Driving at Night

I remember a conversation I had last year with one of Acumen’s East Africa Fellows.  We were talking about the faith it takes to walk an unknown path.  He shared that his father used to tell him, “You can only see a little ways in front of you when you’re driving in a car on a road in the dark of night, but that allows you to see far enough to eventually find your way to town.”

Much of what the world needs us to do is to walk untrodden paths. This requires more than just courage in the darkness.  While we only need to see a bit in front of us to travel far, it’s also true that we could have the brightest lights in the world and, if we have no idea where “town” is, we’ll never get there.

How do we balance knowing and not knowing? How do we avoid getting paralyzed – by trying to plan out every unknowable step along the way – while making sure we have a sense of our destination?

Part of the answer is imagining success.

Meaning, while we can only plan our next set of actions (as far as our lights can see), we can force ourselves to imagine what we will do when that step works out. And the next step. And the one after that.

Imagining this path of success helps me avoid becoming overwhelmed by a really nasty, thorny task that’s standing right in front of me.  It’s easy to say “let’s just get this part right, and we’ll figure out the rest if this bit works,” but that’s a big mistake.

Instead, walk all the way down that path of things going the way you hope they will, so that you can have the important and difficult conversation that starts with, “Then what?”  As in:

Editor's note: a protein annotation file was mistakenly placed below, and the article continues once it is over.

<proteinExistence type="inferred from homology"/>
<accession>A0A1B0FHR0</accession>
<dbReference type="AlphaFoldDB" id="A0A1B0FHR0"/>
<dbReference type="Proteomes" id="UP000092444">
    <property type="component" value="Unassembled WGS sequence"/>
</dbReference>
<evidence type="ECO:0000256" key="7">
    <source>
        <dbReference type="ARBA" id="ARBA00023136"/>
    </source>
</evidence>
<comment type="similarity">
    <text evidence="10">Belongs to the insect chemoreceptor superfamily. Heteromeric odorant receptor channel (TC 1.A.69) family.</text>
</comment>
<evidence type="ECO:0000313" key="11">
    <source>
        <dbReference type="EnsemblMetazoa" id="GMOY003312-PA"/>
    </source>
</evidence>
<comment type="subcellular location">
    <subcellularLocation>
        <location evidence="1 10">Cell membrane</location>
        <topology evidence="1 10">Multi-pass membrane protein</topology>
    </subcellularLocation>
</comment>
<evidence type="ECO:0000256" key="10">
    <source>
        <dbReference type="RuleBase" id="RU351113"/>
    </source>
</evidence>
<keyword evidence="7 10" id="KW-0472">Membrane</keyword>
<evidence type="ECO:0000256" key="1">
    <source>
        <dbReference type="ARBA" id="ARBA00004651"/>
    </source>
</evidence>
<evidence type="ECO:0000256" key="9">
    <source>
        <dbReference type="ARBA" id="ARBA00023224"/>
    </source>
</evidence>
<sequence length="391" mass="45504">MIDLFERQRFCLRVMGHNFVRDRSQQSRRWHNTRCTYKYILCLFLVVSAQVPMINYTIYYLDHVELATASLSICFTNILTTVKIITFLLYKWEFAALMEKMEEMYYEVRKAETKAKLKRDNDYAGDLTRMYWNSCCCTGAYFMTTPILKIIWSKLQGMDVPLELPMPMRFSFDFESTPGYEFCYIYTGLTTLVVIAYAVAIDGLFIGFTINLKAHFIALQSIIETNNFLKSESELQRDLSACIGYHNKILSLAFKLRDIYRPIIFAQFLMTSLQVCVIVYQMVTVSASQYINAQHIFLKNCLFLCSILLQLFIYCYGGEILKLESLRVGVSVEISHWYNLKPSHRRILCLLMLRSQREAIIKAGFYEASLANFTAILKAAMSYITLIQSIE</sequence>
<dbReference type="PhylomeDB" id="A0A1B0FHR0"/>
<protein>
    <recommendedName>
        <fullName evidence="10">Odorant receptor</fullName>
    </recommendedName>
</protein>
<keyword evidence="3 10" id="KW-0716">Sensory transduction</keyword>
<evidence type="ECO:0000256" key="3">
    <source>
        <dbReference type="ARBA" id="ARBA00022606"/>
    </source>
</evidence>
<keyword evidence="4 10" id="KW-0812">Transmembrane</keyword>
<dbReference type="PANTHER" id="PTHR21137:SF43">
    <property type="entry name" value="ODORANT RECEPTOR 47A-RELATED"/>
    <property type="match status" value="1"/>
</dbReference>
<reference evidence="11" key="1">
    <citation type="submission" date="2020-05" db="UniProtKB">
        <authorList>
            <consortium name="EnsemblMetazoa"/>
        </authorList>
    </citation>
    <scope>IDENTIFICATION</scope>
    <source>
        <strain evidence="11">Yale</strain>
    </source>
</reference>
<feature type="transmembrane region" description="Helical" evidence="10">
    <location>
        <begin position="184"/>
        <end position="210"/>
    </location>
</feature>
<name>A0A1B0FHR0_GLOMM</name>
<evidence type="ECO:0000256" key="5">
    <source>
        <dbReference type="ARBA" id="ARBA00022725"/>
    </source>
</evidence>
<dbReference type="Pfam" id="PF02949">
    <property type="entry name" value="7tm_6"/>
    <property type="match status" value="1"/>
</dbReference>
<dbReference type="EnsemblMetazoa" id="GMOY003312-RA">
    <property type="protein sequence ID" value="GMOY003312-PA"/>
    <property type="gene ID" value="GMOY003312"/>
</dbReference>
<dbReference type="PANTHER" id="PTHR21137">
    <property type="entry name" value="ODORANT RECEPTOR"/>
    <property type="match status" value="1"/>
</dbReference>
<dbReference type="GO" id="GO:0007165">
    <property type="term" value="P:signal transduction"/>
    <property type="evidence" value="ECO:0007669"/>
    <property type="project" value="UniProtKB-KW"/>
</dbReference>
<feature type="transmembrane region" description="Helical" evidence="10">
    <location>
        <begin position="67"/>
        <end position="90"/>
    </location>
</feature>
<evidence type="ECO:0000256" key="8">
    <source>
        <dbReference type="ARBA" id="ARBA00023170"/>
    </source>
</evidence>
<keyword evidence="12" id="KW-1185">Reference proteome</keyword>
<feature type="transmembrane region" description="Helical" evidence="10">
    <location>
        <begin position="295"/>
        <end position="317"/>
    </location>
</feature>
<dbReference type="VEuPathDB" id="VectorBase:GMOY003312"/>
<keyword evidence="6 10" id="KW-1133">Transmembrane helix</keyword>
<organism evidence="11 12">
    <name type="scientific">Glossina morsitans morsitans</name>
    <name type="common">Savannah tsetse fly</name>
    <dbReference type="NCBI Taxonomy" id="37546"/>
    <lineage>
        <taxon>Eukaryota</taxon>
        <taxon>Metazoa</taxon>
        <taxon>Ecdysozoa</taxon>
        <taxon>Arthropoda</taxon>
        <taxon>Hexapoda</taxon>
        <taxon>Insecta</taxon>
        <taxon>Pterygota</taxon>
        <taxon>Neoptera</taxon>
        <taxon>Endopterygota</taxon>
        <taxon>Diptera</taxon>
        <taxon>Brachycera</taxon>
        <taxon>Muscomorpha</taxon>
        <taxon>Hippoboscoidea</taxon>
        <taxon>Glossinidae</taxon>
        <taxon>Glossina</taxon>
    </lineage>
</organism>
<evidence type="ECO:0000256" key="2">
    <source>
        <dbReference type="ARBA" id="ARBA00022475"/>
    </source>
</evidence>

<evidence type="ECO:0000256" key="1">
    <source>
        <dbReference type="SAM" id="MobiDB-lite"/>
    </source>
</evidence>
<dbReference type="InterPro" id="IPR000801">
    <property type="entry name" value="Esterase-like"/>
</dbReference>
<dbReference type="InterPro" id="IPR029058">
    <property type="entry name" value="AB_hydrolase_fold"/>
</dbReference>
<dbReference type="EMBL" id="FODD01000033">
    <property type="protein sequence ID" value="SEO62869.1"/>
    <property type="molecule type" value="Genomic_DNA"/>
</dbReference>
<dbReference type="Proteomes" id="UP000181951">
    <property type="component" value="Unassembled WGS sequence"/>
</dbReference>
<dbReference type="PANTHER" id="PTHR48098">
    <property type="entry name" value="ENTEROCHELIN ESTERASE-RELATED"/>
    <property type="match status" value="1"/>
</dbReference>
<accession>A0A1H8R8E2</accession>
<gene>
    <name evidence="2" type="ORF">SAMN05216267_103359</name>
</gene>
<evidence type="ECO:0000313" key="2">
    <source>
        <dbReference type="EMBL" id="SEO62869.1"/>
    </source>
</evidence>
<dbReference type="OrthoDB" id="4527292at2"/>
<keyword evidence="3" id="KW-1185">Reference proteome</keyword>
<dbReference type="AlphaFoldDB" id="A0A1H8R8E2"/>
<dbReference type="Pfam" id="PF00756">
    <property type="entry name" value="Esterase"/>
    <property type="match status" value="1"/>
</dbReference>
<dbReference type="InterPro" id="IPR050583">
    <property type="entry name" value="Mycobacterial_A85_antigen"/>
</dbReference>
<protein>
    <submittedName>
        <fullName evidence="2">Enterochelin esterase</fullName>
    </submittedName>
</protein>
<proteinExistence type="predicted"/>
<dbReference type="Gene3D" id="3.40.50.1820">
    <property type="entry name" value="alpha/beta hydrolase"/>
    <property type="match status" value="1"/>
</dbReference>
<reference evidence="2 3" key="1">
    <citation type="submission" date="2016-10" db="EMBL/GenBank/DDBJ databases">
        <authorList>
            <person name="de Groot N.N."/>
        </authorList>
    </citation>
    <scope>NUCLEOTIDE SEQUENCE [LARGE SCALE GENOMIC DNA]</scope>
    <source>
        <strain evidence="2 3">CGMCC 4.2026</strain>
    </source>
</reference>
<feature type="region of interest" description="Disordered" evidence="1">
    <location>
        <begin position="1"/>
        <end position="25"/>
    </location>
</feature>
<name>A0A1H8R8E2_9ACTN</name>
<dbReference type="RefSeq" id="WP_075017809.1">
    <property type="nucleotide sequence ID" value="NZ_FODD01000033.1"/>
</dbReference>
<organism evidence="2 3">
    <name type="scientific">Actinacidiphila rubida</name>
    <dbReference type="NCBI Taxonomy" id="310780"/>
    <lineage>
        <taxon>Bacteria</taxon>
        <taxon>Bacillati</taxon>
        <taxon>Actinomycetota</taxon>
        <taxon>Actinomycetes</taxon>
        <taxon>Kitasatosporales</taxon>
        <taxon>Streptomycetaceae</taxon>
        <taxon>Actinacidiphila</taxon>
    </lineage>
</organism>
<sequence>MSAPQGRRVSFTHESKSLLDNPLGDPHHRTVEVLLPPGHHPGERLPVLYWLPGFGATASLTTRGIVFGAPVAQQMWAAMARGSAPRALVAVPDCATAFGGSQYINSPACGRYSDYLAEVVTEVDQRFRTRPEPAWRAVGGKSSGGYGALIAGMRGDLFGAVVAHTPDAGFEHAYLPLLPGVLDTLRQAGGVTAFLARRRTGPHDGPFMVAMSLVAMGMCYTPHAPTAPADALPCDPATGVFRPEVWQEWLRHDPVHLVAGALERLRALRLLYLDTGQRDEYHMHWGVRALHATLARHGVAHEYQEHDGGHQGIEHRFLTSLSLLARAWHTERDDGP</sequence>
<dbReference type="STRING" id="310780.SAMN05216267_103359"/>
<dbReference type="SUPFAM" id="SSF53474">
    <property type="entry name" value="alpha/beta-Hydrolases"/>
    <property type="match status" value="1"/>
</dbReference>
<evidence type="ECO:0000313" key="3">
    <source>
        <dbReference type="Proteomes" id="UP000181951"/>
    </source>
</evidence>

• “We will succeed in getting key players in the organization to make the tough choices that they’ve been resisting.” “Then what?”
  • “Response rates on our new mobile phone survey will be high, and we’ll get new data that will be relevant to our driving repeat sales.” “Then what?”
  • “The big article that we’ve just submitted will get approved by the editor.” “Then what?”

Force yourself to figure out what happens when things go right, so that when they do you’ve got the next three steps lined up and you can step on the gas.  Otherwise, tomorrow’s victory will be a brief one.

3 thoughts on “Driving at Night

  1. A lot can be unpacked from this one, Sasha. As I read this, I was reminded of the important role purpose plays in helping us navigate the “then whats.”

    Many people (and organizations) I encounter lack a specific, active purpose. I’ve found most story problems are the result of purpose problems. Without a clear purpose — one others can make their own and participate in — you can’t build a connective narrative that spreads.

    The other thing that came to mind, as I read this, was the difference between “knowing about” and “knowing.” Anyone can know about anything these days. But few truly know. Which starts with driving at night on Purpose Road.

    Thank you for this one. It got my mind going.

  2. Appreciate the delineation between “knowing about” and “knowing” especially in our information age, where wisdom (gained by experience on the road of life) can be overshadowed by “facts”. Thanks for the insight, and thanks to Sasaha for the original post.

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